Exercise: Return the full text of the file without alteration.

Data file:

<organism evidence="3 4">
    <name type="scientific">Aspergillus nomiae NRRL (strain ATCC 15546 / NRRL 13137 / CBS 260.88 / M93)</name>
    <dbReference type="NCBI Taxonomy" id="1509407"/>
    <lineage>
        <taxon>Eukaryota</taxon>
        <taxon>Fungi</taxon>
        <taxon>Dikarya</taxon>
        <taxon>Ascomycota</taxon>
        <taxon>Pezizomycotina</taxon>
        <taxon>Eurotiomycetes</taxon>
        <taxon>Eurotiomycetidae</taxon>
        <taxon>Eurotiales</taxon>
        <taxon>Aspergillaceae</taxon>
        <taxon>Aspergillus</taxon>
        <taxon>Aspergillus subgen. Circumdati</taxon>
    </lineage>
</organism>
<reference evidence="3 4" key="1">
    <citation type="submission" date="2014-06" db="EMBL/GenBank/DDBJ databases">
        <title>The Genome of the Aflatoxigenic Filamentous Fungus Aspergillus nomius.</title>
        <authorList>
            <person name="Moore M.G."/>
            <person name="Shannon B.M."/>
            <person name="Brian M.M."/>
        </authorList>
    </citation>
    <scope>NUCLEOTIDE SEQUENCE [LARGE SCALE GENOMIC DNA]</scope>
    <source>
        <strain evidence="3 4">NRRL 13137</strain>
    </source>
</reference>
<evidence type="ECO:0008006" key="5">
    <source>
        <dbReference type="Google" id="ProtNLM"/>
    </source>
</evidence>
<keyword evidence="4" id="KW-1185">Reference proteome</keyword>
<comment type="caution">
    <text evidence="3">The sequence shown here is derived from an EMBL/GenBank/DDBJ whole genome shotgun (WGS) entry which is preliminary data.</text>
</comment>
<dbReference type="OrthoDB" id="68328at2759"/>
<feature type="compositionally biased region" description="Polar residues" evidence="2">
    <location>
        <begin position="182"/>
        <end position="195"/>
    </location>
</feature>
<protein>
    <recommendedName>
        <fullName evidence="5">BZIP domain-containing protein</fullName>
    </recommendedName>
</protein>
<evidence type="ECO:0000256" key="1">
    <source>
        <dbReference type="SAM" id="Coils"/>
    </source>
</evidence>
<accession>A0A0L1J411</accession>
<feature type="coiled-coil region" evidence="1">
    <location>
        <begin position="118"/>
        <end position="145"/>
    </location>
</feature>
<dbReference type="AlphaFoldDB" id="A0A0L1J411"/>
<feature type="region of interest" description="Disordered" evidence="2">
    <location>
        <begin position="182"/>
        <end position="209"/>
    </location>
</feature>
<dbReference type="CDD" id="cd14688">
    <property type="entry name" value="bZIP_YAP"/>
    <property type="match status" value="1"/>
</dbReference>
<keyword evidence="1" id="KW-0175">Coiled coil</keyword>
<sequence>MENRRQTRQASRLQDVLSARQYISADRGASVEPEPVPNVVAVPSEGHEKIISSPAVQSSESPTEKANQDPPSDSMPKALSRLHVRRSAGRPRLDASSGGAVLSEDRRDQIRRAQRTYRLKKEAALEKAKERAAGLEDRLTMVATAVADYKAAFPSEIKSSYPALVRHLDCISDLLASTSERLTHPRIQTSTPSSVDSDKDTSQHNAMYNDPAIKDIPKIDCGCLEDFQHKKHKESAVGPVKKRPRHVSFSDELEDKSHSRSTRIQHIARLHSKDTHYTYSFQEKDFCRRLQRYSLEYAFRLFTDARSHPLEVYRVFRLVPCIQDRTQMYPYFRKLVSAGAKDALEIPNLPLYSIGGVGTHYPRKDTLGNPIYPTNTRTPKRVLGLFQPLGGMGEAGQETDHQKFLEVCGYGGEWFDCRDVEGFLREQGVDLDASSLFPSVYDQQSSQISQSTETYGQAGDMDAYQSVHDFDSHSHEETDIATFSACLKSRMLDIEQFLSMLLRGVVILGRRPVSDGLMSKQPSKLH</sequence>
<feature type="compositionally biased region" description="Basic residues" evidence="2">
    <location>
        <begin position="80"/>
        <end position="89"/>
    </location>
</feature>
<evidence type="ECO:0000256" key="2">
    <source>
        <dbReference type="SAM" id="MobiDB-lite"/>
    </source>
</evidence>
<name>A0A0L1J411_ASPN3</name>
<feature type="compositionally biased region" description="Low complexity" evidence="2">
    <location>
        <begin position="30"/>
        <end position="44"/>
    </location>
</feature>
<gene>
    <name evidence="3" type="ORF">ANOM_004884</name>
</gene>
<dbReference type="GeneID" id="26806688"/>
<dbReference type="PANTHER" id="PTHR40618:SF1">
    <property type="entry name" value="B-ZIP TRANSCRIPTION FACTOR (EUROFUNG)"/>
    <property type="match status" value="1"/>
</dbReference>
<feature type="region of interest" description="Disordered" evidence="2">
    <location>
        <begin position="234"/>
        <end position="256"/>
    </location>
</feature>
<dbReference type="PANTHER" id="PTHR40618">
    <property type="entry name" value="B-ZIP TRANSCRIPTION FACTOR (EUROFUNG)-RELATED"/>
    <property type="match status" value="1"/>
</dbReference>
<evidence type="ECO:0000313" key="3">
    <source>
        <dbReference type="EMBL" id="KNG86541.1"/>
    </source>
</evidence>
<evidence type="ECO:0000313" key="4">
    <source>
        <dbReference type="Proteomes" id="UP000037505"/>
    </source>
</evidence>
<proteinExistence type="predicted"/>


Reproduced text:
<organism evidence="3 4">
    <name type="scientific">Aspergillus nomiae NRRL (strain ATCC 15546 / NRRL 13137 / CBS 260.88 / M93)</name>
    <dbReference type="NCBI Taxonomy" id="1509407"/>
    <lineage>
        <taxon>Eukaryota</taxon>
        <taxon>Fungi</taxon>
        <taxon>Dikarya</taxon>
        <taxon>Ascomycota</taxon>
        <taxon>Pezizomycotina</taxon>
        <taxon>Eurotiomycetes</taxon>
        <taxon>Eurotiomycetidae</taxon>
        <taxon>Eurotiales</taxon>
        <taxon>Aspergillaceae</taxon>
        <taxon>Aspergillus</taxon>
        <taxon>Aspergillus subgen. Circumdati</taxon>
    </lineage>
</organism>
<reference evidence="3 4" key="1">
    <citation type="submission" date="2014-06" db="EMBL/GenBank/DDBJ databases">
        <title>The Genome of the Aflatoxigenic Filamentous Fungus Aspergillus nomius.</title>
        <authorList>
            <person name="Moore M.G."/>
            <person name="Shannon B.M."/>
            <person name="Brian M.M."/>
        </authorList>
    </citation>
    <scope>NUCLEOTIDE SEQUENCE [LARGE SCALE GENOMIC DNA]</scope>
    <source>
        <strain evidence="3 4">NRRL 13137</strain>
    </source>
</reference>
<evidence type="ECO:0008006" key="5">
    <source>
        <dbReference type="Google" id="ProtNLM"/>
    </source>
</evidence>
<keyword evidence="4" id="KW-1185">Reference proteome</keyword>
<comment type="caution">
    <text evidence="3">The sequence shown here is derived from an EMBL/GenBank/DDBJ whole genome shotgun (WGS) entry which is preliminary data.</text>
</comment>
<dbReference type="OrthoDB" id="68328at2759"/>
<feature type="compositionally biased region" description="Polar residues" evidence="2">
    <location>
        <begin position="182"/>
        <end position="195"/>
    </location>
</feature>
<protein>
    <recommendedName>
        <fullName evidence="5">BZIP domain-containing protein</fullName>
    </recommendedName>
</protein>
<evidence type="ECO:0000256" key="1">
    <source>
        <dbReference type="SAM" id="Coils"/>
    </source>
</evidence>
<accession>A0A0L1J411</accession>
<feature type="coiled-coil region" evidence="1">
    <location>
        <begin position="118"/>
        <end position="145"/>
    </location>
</feature>
<dbReference type="AlphaFoldDB" id="A0A0L1J411"/>
<feature type="region of interest" description="Disordered" evidence="2">
    <location>
        <begin position="182"/>
        <end position="209"/>
    </location>
</feature>
<dbReference type="CDD" id="cd14688">
    <property type="entry name" value="bZIP_YAP"/>
    <property type="match status" value="1"/>
</dbReference>
<keyword evidence="1" id="KW-0175">Coiled coil</keyword>
<sequence>MENRRQTRQASRLQDVLSARQYISADRGASVEPEPVPNVVAVPSEGHEKIISSPAVQSSESPTEKANQDPPSDSMPKALSRLHVRRSAGRPRLDASSGGAVLSEDRRDQIRRAQRTYRLKKEAALEKAKERAAGLEDRLTMVATAVADYKAAFPSEIKSSYPALVRHLDCISDLLASTSERLTHPRIQTSTPSSVDSDKDTSQHNAMYNDPAIKDIPKIDCGCLEDFQHKKHKESAVGPVKKRPRHVSFSDELEDKSHSRSTRIQHIARLHSKDTHYTYSFQEKDFCRRLQRYSLEYAFRLFTDARSHPLEVYRVFRLVPCIQDRTQMYPYFRKLVSAGAKDALEIPNLPLYSIGGVGTHYPRKDTLGNPIYPTNTRTPKRVLGLFQPLGGMGEAGQETDHQKFLEVCGYGGEWFDCRDVEGFLREQGVDLDASSLFPSVYDQQSSQISQSTETYGQAGDMDAYQSVHDFDSHSHEETDIATFSACLKSRMLDIEQFLSMLLRGVVILGRRPVSDGLMSKQPSKLH</sequence>
<feature type="compositionally biased region" description="Basic residues" evidence="2">
    <location>
        <begin position="80"/>
        <end position="89"/>
    </location>
</feature>
<evidence type="ECO:0000256" key="2">
    <source>
        <dbReference type="SAM" id="MobiDB-lite"/>
    </source>
</evidence>
<name>A0A0L1J411_ASPN3</name>
<feature type="compositionally biased region" description="Low complexity" evidence="2">
    <location>
        <begin position="30"/>
        <end position="44"/>
    </location>
</feature>
<gene>
    <name evidence="3" type="ORF">ANOM_004884</name>
</gene>
<dbReference type="GeneID" id="26806688"/>
<dbReference type="PANTHER" id="PTHR40618:SF1">
    <property type="entry name" value="B-ZIP TRANSCRIPTION FACTOR (EUROFUNG)"/>
    <property type="match status" value="1"/>
</dbReference>
<feature type="region of interest" description="Disordered" evidence="2">
    <location>
        <begin position="234"/>
        <end position="256"/>
    </location>
</feature>
<dbReference type="PANTHER" id="PTHR40618">
    <property type="entry name" value="B-ZIP TRANSCRIPTION FACTOR (EUROFUNG)-RELATED"/>
    <property type="match status" value="1"/>
</dbReference>
<evidence type="ECO:0000313" key="3">
    <source>
        <dbReference type="EMBL" id="KNG86541.1"/>
    </source>
</evidence>
<evidence type="ECO:0000313" key="4">
    <source>
        <dbReference type="Proteomes" id="UP000037505"/>
    </source>
</evidence>
<proteinExistence type="predicted"/>